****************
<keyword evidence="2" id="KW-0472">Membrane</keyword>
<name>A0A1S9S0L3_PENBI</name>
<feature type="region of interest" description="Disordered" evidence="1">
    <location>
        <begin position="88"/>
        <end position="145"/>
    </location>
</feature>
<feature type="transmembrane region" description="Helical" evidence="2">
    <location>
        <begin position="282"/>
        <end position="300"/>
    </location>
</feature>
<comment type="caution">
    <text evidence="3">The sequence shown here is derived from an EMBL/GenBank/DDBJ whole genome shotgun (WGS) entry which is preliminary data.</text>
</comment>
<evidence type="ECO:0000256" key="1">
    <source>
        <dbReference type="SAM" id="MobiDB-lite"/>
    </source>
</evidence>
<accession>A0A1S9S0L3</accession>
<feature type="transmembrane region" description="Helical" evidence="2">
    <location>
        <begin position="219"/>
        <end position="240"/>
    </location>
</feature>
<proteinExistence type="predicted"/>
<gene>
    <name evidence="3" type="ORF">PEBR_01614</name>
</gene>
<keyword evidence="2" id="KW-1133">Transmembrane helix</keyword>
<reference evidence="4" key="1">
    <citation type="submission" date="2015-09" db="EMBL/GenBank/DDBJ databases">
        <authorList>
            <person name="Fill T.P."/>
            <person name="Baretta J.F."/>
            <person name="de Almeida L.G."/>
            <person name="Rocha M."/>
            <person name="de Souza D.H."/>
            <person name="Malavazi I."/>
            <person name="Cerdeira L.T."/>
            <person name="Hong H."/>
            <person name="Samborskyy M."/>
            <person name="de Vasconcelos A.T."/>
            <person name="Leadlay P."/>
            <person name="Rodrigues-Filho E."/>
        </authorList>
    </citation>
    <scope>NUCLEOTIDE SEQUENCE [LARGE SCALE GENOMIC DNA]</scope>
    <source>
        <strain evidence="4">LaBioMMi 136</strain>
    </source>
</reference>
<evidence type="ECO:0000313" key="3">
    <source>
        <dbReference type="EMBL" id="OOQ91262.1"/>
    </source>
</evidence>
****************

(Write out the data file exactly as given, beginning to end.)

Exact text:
<keyword evidence="2" id="KW-0472">Membrane</keyword>
<name>A0A1S9S0L3_PENBI</name>
<feature type="region of interest" description="Disordered" evidence="1">
    <location>
        <begin position="88"/>
        <end position="145"/>
    </location>
</feature>
<feature type="transmembrane region" description="Helical" evidence="2">
    <location>
        <begin position="282"/>
        <end position="300"/>
    </location>
</feature>
<comment type="caution">
    <text evidence="3">The sequence shown here is derived from an EMBL/GenBank/DDBJ whole genome shotgun (WGS) entry which is preliminary data.</text>
</comment>
<evidence type="ECO:0000256" key="1">
    <source>
        <dbReference type="SAM" id="MobiDB-lite"/>
    </source>
</evidence>
<accession>A0A1S9S0L3</accession>
<feature type="transmembrane region" description="Helical" evidence="2">
    <location>
        <begin position="219"/>
        <end position="240"/>
    </location>
</feature>
<proteinExistence type="predicted"/>
<gene>
    <name evidence="3" type="ORF">PEBR_01614</name>
</gene>
<keyword evidence="2" id="KW-1133">Transmembrane helix</keyword>
<reference evidence="4" key="1">
    <citation type="submission" date="2015-09" db="EMBL/GenBank/DDBJ databases">
        <authorList>
            <person name="Fill T.P."/>
            <person name="Baretta J.F."/>
            <person name="de Almeida L.G."/>
            <person name="Rocha M."/>
            <person name="de Souza D.H."/>
            <person name="Malavazi I."/>
            <person name="Cerdeira L.T."/>
            <person name="Hong H."/>
            <person name="Samborskyy M."/>
            <person name="de Vasconcelos A.T."/>
            <person name="Leadlay P."/>
            <person name="Rodrigues-Filho E."/>
        </authorList>
    </citation>
    <scope>NUCLEOTIDE SEQUENCE [LARGE SCALE GENOMIC DNA]</scope>
    <source>
        <strain evidence="4">LaBioMMi 136</strain>
    </source>
</reference>
<evidence type="ECO:0000313" key="3">
    <source>
        <dbReference type="EMBL" id="OOQ91262.1"/>
    </source>
</evidence>